For more information, this series: 1, 2, 3, 4, 5, 6, and 7
of oklo posts compares and contrasts the gravitational instability and core accretion theories for giant planet formation.

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  1. February 9th, 2007 at 10:00 | #1

    Hello ! :-D

    This objet is perahps a light brown dwarf, no ?
    After all, we just have the minimum mass.

  2. andy
    February 9th, 2007 at 13:27 | #2

    According to this paper on asteroseismology, Iota Horologii (HR 810) is associated with the Hyades and might be an ejected cluster member.

    Are most stars formed in clusters like the Hyades, and if so, how is that reconciled with the frequency of planets around non-cluster stars?

  3. Eugenio
    February 10th, 2007 at 04:20 | #3

    Hi Vincent,

    Greg can add to/correct anything I write below.

    Sato et al argue that the object is more likely a planet than a brown dwarf, based on how orbital inclinations are distributed. They did not discuss the possiblity of infrared observations. On average, this object is ~1.93 AU or ~15.2 stellar radii from the star (the radius of the star is 13.7 Solar radii), but it comes in as close as ~12.9 stellar radii. The star is ~100 times as luminous as our Sun. Because this object is probably not in a face-on orbit, it’s projected separation from the star should typically be

  4. Eugenio
    February 10th, 2007 at 04:23 | #4

    Hi Vincent,

    Here’s the rest of my reply:

  5. Eugenio
    February 10th, 2007 at 04:25 | #5

    Hi Vincent,
    Here’s another try:

  6. Eugenio
    February 10th, 2007 at 04:48 | #6

    Hi Andy,

    Hopefully, I can eventually get the rest of my response to Vincent’s comment on the site.

    I’ll try to address yours here.

    Again, Greg can correct me or add to what’s below.

    Two things come to mind: timing and the environment. If a (relatively low mass) star with a (relatively high mass) protoplanetary disk is ejected from a cluster before the O, B, and possibly A stars turn on (or soon there after), a planetary system could form in relative “safety.” If there is enough optically thick material between the stars, it could protect a forming planetary system from the intense radiation of O and B stars. When the O and B stars go supernova, the resulting shock waves may actually trigger additional star formation in the surrounding cluster material. It’s also possible that some open cluster may never have had O and B stars in them. Whatever, the situation, the surving low mass stars (F,G,K, and M stars) eventually leave the cluster through dynamical escape. Those left behind have fewer and fewer neighbors over time, making it more likely that any surviving planetary systems will continue to survive.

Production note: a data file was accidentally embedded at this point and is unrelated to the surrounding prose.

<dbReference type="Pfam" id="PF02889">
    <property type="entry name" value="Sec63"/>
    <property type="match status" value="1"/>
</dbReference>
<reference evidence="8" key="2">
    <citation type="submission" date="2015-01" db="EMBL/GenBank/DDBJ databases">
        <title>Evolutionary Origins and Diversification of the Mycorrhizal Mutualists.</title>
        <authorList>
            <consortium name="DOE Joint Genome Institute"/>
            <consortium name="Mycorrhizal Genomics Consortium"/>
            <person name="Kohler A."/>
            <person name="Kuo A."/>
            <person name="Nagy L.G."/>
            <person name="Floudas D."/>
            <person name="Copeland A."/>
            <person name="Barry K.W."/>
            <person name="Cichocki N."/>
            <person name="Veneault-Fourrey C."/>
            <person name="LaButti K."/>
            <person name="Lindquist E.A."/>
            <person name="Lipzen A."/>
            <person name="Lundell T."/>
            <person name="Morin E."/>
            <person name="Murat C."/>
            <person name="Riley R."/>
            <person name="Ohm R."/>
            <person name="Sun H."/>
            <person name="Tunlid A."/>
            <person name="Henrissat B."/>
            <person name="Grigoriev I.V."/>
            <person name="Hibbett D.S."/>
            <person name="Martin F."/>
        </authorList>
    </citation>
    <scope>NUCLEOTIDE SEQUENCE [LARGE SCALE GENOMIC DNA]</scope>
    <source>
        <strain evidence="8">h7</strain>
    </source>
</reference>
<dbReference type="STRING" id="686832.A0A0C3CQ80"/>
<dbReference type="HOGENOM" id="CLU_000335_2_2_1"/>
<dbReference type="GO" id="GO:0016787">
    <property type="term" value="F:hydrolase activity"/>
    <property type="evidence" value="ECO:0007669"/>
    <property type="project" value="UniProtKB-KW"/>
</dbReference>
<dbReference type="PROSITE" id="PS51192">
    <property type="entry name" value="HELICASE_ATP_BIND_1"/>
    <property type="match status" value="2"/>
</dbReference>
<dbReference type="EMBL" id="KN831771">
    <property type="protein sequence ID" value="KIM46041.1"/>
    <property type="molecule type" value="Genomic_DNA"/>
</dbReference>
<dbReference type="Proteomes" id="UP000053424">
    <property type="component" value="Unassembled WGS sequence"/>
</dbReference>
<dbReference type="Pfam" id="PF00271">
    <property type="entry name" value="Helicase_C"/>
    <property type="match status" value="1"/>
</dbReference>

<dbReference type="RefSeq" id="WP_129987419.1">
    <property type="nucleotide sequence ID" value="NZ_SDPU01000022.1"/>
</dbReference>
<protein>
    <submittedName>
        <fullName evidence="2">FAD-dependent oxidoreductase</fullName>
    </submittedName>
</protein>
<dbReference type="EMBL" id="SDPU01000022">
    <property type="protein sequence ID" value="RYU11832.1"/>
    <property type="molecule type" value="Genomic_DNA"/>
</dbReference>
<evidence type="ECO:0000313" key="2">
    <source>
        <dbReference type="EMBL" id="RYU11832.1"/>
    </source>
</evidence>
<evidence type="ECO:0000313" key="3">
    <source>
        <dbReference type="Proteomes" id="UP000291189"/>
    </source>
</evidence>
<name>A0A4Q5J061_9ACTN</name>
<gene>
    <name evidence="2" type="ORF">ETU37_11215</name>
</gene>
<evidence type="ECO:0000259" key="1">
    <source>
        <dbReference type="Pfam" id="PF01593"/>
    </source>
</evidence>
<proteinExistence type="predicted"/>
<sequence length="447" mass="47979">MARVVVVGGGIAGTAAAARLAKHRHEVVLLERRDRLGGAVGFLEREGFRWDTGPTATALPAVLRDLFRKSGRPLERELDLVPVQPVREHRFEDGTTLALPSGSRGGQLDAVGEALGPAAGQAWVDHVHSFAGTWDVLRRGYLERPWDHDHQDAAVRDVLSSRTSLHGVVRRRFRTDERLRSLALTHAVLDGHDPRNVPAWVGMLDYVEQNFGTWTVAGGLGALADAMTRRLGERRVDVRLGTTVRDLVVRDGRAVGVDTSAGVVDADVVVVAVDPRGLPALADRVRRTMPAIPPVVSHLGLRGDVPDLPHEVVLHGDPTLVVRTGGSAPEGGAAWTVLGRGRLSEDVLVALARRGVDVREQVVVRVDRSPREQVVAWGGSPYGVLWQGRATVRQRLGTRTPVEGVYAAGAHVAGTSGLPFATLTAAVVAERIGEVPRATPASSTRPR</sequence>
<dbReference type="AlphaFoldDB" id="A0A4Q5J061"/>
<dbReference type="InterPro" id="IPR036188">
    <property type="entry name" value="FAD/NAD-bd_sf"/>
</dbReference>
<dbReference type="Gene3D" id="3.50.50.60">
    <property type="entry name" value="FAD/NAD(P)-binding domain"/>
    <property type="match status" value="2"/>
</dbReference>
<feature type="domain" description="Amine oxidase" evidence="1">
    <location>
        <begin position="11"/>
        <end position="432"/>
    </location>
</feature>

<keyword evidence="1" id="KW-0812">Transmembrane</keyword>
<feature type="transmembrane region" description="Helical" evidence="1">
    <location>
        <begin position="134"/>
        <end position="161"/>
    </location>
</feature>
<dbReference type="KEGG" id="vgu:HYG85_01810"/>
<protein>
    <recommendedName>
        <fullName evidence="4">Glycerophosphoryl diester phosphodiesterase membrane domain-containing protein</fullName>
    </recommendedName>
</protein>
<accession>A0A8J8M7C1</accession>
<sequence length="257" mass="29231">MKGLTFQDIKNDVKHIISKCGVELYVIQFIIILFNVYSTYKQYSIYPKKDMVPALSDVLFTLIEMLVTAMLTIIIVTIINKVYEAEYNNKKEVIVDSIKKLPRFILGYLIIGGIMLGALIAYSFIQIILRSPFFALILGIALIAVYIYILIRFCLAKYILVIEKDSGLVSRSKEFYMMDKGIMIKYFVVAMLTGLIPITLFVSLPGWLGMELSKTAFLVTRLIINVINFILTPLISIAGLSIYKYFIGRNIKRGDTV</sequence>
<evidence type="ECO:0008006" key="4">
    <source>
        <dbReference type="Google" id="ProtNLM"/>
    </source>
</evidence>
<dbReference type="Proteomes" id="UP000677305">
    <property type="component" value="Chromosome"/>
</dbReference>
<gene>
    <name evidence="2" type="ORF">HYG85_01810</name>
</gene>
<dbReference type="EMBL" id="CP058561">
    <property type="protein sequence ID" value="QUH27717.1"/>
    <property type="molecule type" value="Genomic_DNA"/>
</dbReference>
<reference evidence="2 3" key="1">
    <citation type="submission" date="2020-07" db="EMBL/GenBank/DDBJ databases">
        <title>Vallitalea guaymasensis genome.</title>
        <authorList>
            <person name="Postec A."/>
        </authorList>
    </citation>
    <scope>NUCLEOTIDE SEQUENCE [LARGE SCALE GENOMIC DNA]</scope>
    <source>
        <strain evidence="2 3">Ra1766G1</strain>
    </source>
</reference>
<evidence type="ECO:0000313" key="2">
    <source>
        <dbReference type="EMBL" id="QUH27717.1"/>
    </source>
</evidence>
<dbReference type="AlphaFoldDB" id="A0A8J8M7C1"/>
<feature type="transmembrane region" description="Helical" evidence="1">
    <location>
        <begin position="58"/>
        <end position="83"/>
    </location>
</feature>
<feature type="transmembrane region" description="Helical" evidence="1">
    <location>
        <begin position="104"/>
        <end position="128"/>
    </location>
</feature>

7. Eugenio
    February 10th, 2007 at 04:54 | #7

    Hi Vincent,

    I finally remembered that the symbol for less than has a special meaning in html. Hopefully, it will work this time.

    less than ~ 15 stellar radii or less than ~ 0.04 seconds of arc (based on the star’s distance of 47.5 parsecs). It’s not clear how difficult it would be to detect the object this close to a star this bright. Considering the age of the Hyades (625 Myr), if it were detected in the infrared, it’s brightness could help determine if it’s a planet or brown dwarf. (Greg can correct me here.) I bleieve young planets and brown dwarfs cool off at different rates so that at a given early age, one will appear brighter than the other in the infrared (assuming they have the same radii).

  8. andy
    February 10th, 2007 at 11:00 | #8

    Thanks for the explanation.

    You might be able to get the less than sign by using a character escape &lt; – testing – <

  9. February 10th, 2007 at 12:33 | #9

    Thank you very much Eugenio for your explanations ! :-)

  10. February 10th, 2007 at 17:56 | #10

    Many years ago, the Hubble telescope found a planet in a globular cluster. See
    HubbleSite – NewsCenter – 2003 – 19 – Oldest Known Planet Identified.htm

  11. TheoA
    February 16th, 2007 at 03:37 | #11

    Many yaers ago Hubble also probed another Globular Cluster, 47 Tucanae, and could find not hot jupiters using the transit method.

    I remember being profoundly saddened for it meant that planet formation was not an even or predictable process.

    I was also saddened as it destroyed the scientific basis for my guilty pleasure, Stargate Atlantis.